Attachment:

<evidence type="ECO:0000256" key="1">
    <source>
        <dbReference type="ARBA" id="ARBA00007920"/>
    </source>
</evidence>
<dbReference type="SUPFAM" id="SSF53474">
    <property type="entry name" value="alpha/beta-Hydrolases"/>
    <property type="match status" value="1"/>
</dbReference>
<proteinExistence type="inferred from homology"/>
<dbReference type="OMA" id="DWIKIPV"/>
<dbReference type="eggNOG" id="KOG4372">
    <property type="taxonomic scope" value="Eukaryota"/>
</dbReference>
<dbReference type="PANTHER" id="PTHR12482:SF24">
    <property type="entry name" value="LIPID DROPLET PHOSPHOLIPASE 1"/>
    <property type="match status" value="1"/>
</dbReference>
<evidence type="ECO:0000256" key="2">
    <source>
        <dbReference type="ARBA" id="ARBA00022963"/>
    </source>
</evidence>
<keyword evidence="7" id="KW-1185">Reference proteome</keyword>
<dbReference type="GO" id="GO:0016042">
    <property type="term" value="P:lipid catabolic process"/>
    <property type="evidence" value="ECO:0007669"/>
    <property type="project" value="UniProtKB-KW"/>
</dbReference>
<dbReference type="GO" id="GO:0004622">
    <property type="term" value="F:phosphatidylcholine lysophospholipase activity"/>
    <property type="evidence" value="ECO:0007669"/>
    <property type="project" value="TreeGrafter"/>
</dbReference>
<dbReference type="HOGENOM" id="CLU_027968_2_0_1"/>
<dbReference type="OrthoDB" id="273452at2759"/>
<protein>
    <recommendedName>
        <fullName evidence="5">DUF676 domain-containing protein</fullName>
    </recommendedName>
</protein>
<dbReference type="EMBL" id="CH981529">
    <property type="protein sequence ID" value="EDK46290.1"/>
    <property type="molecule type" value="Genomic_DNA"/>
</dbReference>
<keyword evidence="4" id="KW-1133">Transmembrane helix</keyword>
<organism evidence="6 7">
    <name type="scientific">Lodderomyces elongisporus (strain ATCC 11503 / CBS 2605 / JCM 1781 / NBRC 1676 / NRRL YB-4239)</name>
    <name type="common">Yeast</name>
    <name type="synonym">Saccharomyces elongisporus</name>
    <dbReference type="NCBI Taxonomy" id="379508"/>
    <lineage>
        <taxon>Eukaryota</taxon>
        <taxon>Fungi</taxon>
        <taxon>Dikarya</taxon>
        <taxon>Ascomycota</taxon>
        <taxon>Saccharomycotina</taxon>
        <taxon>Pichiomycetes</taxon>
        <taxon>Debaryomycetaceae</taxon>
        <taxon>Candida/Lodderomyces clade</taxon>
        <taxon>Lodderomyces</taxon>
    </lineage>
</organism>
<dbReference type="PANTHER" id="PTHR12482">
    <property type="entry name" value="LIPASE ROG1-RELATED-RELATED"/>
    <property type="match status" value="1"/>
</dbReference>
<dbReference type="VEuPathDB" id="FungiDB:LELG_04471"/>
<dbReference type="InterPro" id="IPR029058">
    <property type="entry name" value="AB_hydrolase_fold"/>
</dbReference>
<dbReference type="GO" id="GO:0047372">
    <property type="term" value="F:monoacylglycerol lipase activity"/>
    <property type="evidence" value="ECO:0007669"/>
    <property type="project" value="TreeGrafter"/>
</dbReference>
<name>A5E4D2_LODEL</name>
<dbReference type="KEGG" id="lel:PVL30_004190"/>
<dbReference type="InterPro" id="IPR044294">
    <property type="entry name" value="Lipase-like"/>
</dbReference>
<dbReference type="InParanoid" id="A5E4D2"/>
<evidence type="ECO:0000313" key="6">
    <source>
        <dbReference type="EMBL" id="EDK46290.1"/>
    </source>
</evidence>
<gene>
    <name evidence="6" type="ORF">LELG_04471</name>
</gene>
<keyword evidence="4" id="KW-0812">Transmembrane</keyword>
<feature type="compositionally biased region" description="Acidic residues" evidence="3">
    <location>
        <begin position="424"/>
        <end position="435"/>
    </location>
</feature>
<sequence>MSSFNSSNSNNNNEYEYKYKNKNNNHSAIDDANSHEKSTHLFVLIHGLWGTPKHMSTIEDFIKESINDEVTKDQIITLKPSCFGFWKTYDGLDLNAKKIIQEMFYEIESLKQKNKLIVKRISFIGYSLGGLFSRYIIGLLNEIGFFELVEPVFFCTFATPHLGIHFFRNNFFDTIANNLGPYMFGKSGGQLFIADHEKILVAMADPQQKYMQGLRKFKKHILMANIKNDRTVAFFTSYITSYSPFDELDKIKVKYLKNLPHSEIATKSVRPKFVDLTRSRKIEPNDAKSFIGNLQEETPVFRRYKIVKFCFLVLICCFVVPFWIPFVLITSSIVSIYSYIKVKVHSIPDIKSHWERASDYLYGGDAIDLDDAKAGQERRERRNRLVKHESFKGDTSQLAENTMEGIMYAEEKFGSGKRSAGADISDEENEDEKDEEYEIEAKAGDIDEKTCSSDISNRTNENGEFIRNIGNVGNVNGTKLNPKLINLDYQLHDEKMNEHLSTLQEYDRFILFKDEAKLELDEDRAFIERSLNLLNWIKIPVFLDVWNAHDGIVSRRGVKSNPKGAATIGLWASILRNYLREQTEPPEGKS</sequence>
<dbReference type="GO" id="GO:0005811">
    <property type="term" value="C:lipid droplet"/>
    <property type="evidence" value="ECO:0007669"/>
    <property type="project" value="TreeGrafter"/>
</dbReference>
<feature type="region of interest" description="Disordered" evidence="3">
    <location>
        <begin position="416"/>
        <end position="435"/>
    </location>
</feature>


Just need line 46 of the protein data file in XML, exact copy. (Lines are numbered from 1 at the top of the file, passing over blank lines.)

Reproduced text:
<keyword evidence="4" id="KW-1133">Transmembrane helix</keyword>